What's in your meal?

What's in your meal?


What's in your meal?
You wake up at 7 am. You promptly jump out of bed and step out for a quick run or pump some weights while vainly looking at your reflection in the mirror at a gym where you are possibly a “premium member”. This is followed by a hurried breakfast of fruits and muesli, before you leap onto the roads to combat the traffic ahead of reaching your workplace.

Or, you wake up at 7.30 am, amble around the house while playing with your phone for sometime, before treating yourself to doughnuts and coffee (with cream and sugar, of course) for breakfast. Then, you head out to work.

Either that, or you wake up at 8 am, exploit the snooze button a few times before realising that you are going to be supremely late to work and take a quick shower and run to work.

Clearly, there are three kinds of people (broadly speaking) these days — the ones that are extremely health-conscious, the ones that are not, and the ones that don’t care enough about food to consume it. Allow me to explain a bit more. Longer working hours are becoming the norm of the day. And many a time, this leads to rushed mornings, which in turn leads to ‘busy’ folks not budgeting time for what is generally considered the most important meal of the day — breakfast. Paucity of time, it seems, is the biggest factor for people either skipping meals, or resorting to overly unhealthy food for satisfying their hunger pangs.

Sridhar Varadaraj wanted to change exactly this when he started Zago foods. Zago’s focus thus far has been on providing meal replacement shakes for those who are hard-pressed for time. A formulation in a bottle, this is claimed to be manufactured through a standardised process, and supposedly provides all the nutritional requirements necessary in a meal.

For those of you asking how this is different from Soylent, Sridhar says that the distinction lies in the taste. While Soylent is merely a nutritional fulfilment with no emphasis on how it feels on the palate, Zago also believes that food has to be tasty, in whatever form it is consumed. “Well, Soylent is just nutrition. There is no taste. We emphasise on taste,” he says.

Aimed typically at the urban population, a two-income household with inmates who have demanding jobs and are health-conscious (they probably run marathons regularly), this is said to serve as a replacement for an actual meal. However, how reliable, credible and efficient is this concept of meal replacement ‘foods’? To play the devil’s advocate, we spoke to an expert.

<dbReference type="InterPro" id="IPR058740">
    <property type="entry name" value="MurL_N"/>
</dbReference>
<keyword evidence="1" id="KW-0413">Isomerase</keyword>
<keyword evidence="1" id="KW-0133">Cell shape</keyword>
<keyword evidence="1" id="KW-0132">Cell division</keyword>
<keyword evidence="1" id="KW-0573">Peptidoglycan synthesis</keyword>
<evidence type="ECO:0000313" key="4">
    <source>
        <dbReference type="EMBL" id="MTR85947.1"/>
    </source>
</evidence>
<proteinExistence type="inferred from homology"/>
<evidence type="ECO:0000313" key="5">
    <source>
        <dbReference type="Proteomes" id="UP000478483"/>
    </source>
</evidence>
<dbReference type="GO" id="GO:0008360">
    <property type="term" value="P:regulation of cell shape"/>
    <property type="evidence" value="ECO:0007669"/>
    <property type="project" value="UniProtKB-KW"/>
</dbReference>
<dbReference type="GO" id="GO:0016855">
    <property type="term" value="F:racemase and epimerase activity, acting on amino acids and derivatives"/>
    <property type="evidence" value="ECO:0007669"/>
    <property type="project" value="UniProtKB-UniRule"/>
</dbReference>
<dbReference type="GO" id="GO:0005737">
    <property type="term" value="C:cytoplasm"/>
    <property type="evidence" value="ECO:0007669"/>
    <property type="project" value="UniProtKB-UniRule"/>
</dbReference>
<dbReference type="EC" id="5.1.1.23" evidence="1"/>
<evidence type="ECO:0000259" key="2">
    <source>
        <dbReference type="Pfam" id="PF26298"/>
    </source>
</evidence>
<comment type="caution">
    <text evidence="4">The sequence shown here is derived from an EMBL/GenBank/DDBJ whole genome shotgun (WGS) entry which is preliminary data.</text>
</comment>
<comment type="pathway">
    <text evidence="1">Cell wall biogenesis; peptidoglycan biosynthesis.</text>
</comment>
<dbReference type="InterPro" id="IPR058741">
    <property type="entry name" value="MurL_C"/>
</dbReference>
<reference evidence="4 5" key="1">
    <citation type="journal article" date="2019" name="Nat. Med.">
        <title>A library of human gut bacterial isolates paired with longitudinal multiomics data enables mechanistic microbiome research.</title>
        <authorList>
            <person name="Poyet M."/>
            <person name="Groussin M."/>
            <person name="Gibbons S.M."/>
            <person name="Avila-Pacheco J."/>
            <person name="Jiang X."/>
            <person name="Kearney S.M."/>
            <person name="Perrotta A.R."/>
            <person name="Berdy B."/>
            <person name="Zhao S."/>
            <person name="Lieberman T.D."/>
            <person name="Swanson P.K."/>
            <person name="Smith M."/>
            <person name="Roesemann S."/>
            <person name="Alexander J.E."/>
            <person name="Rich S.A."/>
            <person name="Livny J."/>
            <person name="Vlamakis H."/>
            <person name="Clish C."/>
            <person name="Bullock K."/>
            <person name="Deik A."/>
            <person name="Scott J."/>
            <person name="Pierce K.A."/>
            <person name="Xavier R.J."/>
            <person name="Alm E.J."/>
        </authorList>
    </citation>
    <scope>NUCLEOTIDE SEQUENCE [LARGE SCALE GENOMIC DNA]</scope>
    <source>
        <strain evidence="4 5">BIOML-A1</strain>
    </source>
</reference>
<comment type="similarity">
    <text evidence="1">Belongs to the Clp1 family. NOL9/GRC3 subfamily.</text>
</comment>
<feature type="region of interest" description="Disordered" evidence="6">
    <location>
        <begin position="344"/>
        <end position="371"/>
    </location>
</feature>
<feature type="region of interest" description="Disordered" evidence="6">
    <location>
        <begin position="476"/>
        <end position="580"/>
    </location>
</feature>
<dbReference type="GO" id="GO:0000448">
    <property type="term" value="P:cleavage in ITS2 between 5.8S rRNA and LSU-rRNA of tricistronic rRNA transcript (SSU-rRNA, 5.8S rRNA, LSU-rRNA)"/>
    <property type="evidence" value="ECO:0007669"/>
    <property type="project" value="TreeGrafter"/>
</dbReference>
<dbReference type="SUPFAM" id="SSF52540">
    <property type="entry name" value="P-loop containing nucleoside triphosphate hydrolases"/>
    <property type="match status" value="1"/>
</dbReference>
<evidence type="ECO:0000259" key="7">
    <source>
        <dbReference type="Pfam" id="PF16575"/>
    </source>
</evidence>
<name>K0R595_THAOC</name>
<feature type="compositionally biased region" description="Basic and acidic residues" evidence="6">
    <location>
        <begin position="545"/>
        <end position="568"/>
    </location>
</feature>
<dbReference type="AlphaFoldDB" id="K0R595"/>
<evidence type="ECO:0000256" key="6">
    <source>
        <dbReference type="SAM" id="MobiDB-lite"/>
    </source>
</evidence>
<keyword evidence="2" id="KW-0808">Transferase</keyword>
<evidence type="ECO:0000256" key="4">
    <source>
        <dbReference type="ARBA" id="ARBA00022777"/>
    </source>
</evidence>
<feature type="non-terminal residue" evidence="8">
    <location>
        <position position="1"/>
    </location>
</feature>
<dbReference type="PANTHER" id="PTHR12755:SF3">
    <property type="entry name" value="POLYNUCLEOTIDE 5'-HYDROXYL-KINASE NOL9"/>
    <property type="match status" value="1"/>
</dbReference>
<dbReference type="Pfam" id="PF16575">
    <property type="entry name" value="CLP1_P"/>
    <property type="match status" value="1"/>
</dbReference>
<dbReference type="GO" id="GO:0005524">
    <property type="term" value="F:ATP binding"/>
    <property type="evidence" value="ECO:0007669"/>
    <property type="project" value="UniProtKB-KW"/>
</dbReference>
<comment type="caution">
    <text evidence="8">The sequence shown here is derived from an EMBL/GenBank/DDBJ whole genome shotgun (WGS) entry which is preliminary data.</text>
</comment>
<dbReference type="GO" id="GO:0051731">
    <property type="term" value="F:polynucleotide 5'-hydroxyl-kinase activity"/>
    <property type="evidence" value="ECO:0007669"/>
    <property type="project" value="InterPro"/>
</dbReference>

This is what Pavithra N Raj, dietician  executive at Columbia Asia Referral Hospital, Bengaluru, has to say about them:

Meal replacement can be anything from a drink, nutrition bar or soup that is intended to act as a substitute for a solid food meal. These are consumed usually with controlled quantities of calories and nutrients. Some meal replacements are medically prescribed like weight-loss supplements, or health shakes (especially for undernourished and hospitalised patients). Bodybuilding shakes can also be used by people involved in intense physical activity.

Some advantages of meal replacement are as follows:

They can help in weight management. Consuming proteins can be more satiating than consuming carbohydrates or fats. Also, since you know your calorie intake, you can keep a track on your progress.

It can help in maintaining a perfect balance between energy and calorie intake. The ratio of carbohydrates, proteins, vitamins and minerals is taken care of.

It helps you avoid overeating or starving as everything is portion-controlled.

These foods are convenient for consumers as they can easily take them along while travelling. They are quick to drink and take lesser time in preparation.

A healthy and balanced diet full of nutrients also helps improve your psychological state.

Some disadvantages of meal replacement:

It is not sustainable, as once you return to your old eating habits, you end up regaining all the lost weight.

Only meal replacement drinks do not lead to toning or strengthening of your muscles. You also need to exercise regularly. Also, it’s important to remember that weight loss due to meal replacement do not happen from burned fat but because of water loss.

Some meal replacement drinks might contain artificial sweeteners, which can be harmful to your body in the long run. Also, there are some products that might be contaminated with heavy metals. These products, when consumed in excess, can be toxic for your body.

It’s convenient to make meal replacement as your main source of food intake. This is not the correct way of consumption of food.

If you have meal replacement products in conjunction with a high-protein diet, it can exceed your daily protein requirements, further leading to kidney complications. Also, several meal replacement shakes are rich in fibre. This in some cases may cause stomach distention, bloating and loose stools.

Also, consuming calories through meal replacement shakes can make you feel hungry and unsatisfied.

It looks like the ultimate challenge lies in finding the right balance between taste, nutrition, sustainability and long-term efficiency. But, whether or not all these factors can actually intersect and create something ideal for the human body will require findings from more intensive research on our parts in addition to expert opinions that will have to be weighed in and considered. Well, it looks like an informed decision at our end is still a tad far away.